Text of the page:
This is your main workspace window, the Edit/Arrange window. Next we'll take a look at the Mixer.

Show transcript

This video is part of

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Digital Audio Principles

110 video lessons · 26624 viewers

Dave Schroeder
Author

 
Expand all | Collapse all
  1. 50s
    1. Welcome
      50s
  2. 39m 10s
    1. What is sound?
      4m 15s
    2. Hertz and frequency response
      5m 34s
    3. Phase
      2m 39s
    4. Capturing audio
      3m 39s
    5. Sample rate
      6m 16s
    6. Bit depth
      9m 47s
    7. The waveform
      5m 3s
    8. Audio file formats
      1m 57s
  3. 7m 25s
    1. What is a digital audio workstation?
      2m 59s
    2. Typical DAW signal flow
      4m 26s
  4. 50m 33s
    1. What microphones do
      1m 57s
    2. Element types
      5m 0s
    3. Pickup patterns
      6m 51s
    4. Axis
      2m 52s
    5. Frequency response and the proximity effect
      5m 10s
    6. Phase issues
      1m 41s
    7. Microphone types
      8m 44s
    8. Miking vocals
      5m 39s
    9. Miking amplifiers
      2m 17s
    10. Miking drums
      10m 22s
  5. 16m 39s
    1. Cables and connectors overview
      2m 42s
    2. Balanced and unbalanced cables
      3m 19s
    3. Common cable types
      7m 13s
    4. Cable tips
      3m 25s
  6. 12m 16s
    1. What is an I/O device?
      1m 41s
    2. Analog to digital conversion
      3m 10s
    3. Tour of an audio interface
      4m 49s
    4. Interface considerations
      2m 36s
  7. 21m 5s
    1. What is a preamp?
      3m 21s
    2. Input levels
      5m 29s
    3. Padding
      2m 18s
    4. Phantom power
      2m 37s
    5. Phase reverse
      3m 4s
    6. Preamp demo
      4m 16s
  8. 12m 56s
    1. What is a mixer?
      5m 55s
    2. Input section
      1m 17s
    3. Channel strips
      3m 16s
    4. Master section
      2m 28s
  9. 18m 21s
    1. What is monitoring?
      2m 11s
    2. Speakers
      4m 47s
    3. Room considerations
      5m 43s
    4. Headphone types
      3m 50s
    5. Monitoring levels
      1m 50s
  10. 15m 23s
    1. What role do computers play?
      1m 36s
    2. Performance issues
      4m 11s
    3. Hard drives
      4m 38s
    4. Mechanical noise
      2m 10s
    5. Authorization
      2m 48s
  11. 6m 54s
    1. Planning for recording
      54s
    2. Doing a system check
      1m 26s
    3. Planning your inputs
      1m 42s
    4. The recording environment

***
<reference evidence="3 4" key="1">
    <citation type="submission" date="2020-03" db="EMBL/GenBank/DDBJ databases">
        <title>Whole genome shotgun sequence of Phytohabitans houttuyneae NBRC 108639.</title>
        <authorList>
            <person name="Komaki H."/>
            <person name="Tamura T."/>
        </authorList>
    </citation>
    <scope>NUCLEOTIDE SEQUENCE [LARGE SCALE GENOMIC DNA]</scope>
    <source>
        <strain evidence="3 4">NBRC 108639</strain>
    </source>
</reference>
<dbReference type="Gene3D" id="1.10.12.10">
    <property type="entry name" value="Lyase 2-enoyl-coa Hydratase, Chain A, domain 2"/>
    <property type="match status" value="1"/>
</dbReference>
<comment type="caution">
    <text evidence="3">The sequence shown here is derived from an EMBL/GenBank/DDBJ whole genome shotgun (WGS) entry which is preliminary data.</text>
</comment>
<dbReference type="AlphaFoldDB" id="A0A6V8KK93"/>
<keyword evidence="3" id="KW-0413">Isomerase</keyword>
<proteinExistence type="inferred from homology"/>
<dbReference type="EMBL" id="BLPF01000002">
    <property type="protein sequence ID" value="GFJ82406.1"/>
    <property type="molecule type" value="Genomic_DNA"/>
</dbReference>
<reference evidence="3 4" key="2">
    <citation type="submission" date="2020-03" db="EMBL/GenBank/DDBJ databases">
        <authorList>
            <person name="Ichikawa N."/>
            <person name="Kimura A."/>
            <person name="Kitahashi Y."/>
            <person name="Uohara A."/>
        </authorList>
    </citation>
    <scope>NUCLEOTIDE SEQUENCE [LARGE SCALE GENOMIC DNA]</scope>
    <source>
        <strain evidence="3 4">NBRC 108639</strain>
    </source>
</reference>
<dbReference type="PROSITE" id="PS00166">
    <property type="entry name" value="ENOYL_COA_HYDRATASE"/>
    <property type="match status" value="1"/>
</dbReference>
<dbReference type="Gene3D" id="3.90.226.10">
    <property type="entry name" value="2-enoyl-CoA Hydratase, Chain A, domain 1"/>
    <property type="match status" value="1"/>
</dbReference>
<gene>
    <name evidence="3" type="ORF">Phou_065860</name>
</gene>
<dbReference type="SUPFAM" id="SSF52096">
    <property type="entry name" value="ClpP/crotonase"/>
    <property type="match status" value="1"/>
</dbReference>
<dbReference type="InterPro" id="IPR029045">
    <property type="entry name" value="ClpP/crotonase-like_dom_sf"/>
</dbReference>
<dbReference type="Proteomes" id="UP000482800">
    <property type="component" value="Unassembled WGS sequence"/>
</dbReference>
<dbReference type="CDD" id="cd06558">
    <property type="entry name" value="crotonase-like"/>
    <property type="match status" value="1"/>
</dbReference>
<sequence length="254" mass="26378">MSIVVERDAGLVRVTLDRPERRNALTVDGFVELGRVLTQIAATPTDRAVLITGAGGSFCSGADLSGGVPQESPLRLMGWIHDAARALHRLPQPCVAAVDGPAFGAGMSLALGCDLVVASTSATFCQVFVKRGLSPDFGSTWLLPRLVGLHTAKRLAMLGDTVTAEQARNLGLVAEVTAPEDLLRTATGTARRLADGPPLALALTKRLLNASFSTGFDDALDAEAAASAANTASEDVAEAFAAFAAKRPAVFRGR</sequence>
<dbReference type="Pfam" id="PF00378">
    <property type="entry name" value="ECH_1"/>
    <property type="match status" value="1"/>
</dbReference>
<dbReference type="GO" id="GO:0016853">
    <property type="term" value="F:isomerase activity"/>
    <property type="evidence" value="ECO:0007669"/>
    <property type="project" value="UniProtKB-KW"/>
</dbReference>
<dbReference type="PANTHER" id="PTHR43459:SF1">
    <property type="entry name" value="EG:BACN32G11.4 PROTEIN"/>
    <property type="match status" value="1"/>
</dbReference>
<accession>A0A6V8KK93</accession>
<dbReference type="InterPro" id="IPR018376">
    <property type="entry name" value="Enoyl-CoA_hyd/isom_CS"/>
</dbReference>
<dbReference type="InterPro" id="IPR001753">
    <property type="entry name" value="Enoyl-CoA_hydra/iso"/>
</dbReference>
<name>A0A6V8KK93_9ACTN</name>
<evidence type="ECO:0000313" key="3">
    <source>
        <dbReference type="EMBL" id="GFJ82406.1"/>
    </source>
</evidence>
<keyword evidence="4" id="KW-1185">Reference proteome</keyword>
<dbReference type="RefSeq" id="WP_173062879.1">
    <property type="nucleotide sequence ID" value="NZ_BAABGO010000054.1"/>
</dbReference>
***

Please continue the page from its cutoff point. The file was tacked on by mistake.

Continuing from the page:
2m 52s
  12. 25m 52s
    1. Types of digital audio software
      38s
    2. Multi-track recorders/sequencers
      4m 56s
    3. Two-track recorders/waveform editors
      4m 55s
    4. Loop-based music production software
      5m 44s
    5. Plug-ins
      6m 56s
    6. Other varieties
      2m 43s
  13. 18m 59s
    1. Common components
      46s
    2. The transport
      2m 4s
    3. The toolbar
      3m 19s
    4. The Edit/Arrange window
      4m 42s
    5. The mixer
      5m 8s
    6. The file list
      3m 0s
  14. 19m 17s
    1. Setting up a session
      3m 30s
    2. Assigning inputs and getting signals
      3m 19s
    3. Input modes
      3m 28s
    4. Overdubbing and punching
      5m 14s
    5. Bouncing down
      3m 46s
  15. 19m 42s
    1. What is editing?
      1m 21s
    2. Waveforms
      2m 53s
    3. Making silent cuts and trims
      7m 1s
    4. Fades and automation
      8m 27s
  16. 1h 23m
    1. What are plug-ins?
      3m 0s
    2. Using plug-ins
      6m 11s
    3. EQs
      7m 4s
    4. Dynamics pt. 1: Compressors, limiters, expanders, and gates
      5m 40s
    5. Dynamics pt 2: Applying dynamic effects
      7m 2s
    6. Pitch shifting
      6m 14s
    7. Reverb
      9m 28s
    8. Echo and delay
      6m 23s
    9. Modulation effects: Phaser, flanger, and chorus
      9m 39s
    10. Sound tools pt. 1: About, gain, normalize
      7m 39s
    11. Sound tools pt. 2: Reverse and time compression/expansion
      6m 29s
    12. Sound tools pt. 3: Noise reducers, dither
      8m 11s
  17. 23m 43s
    1. What is MIDI?
      3m 6s
    2. Keyboard controllers
      1m 23s
    3. Computer-based virtual instruments
      1m 6s
    4. Control surfaces
      1m 6s
    5. Recording and editing MIDI
      12m 4s
    6. Virtual instruments
      4m 58s
  18. 27m 29s
    1. What is mixing?
      1m 54s
    2. Some common objectives
      3m 4s
    3. Some useful techniques
      5m 59s
    4. A quick mixing demo
      16m 32s
  19. 18m 48s
    1. What is mastering?
      2m 24s
    2. Sonic maximization
      9m 43s
    3. Final preparations and exporting
      6m 41s
  20. 13m 34s
    1. What is audio compression?
      2m 16s
    2. Popular formats
      2m 9s
    3. Bit rate, sample rate, and channels
      5m 42s
    4. Other adjustments and considerations
      3m 27s
  21. 15m 6s
    1. Essential gear
      7m 36s
    2. Voice recording setups
      1m 43s
    3. The voice production process
      5m 47s
  22. 10m 4s
    1. Analog vs. digital
      2m 48s
    2. Tube vs. solid state
      5m 6s
    3. The continual upgrade
      2m 10s
  23. 18s
    1. Goodbye
      18s